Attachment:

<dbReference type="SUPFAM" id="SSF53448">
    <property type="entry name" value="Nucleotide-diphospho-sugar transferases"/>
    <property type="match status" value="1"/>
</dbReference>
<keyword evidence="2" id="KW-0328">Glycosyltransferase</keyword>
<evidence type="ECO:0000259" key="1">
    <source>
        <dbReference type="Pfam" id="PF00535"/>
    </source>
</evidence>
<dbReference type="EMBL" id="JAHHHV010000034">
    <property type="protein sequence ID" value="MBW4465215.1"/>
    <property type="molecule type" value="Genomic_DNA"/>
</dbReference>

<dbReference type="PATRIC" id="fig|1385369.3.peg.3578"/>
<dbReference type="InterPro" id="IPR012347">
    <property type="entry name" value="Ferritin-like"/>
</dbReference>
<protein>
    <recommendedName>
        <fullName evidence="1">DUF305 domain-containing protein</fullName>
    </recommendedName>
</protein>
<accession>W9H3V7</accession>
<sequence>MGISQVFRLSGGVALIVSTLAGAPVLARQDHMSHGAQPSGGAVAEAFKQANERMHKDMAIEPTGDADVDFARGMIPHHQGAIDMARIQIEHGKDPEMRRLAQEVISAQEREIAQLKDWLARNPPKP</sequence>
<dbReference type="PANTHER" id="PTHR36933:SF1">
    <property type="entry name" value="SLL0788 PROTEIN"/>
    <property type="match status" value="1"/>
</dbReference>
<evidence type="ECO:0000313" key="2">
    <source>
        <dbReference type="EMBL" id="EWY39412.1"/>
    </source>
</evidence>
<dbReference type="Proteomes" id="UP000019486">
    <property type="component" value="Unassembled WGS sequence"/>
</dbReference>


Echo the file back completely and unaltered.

<dbReference type="SUPFAM" id="SSF53448">
    <property type="entry name" value="Nucleotide-diphospho-sugar transferases"/>
    <property type="match status" value="1"/>
</dbReference>
<keyword evidence="2" id="KW-0328">Glycosyltransferase</keyword>
<evidence type="ECO:0000259" key="1">
    <source>
        <dbReference type="Pfam" id="PF00535"/>
    </source>
</evidence>
<dbReference type="EMBL" id="JAHHHV010000034">
    <property type="protein sequence ID" value="MBW4465215.1"/>
    <property type="molecule type" value="Genomic_DNA"/>
</dbReference>

<dbReference type="PATRIC" id="fig|1385369.3.peg.3578"/>
<dbReference type="InterPro" id="IPR012347">
    <property type="entry name" value="Ferritin-like"/>
</dbReference>
<protein>
    <recommendedName>
        <fullName evidence="1">DUF305 domain-containing protein</fullName>
    </recommendedName>
</protein>
<accession>W9H3V7</accession>
<sequence>MGISQVFRLSGGVALIVSTLAGAPVLARQDHMSHGAQPSGGAVAEAFKQANERMHKDMAIEPTGDADVDFARGMIPHHQGAIDMARIQIEHGKDPEMRRLAQEVISAQEREIAQLKDWLARNPPKP</sequence>
<dbReference type="PANTHER" id="PTHR36933:SF1">
    <property type="entry name" value="SLL0788 PROTEIN"/>
    <property type="match status" value="1"/>
</dbReference>
<evidence type="ECO:0000313" key="2">
    <source>
        <dbReference type="EMBL" id="EWY39412.1"/>
    </source>
</evidence>
<dbReference type="Proteomes" id="UP000019486">
    <property type="component" value="Unassembled WGS sequence"/>
</dbReference>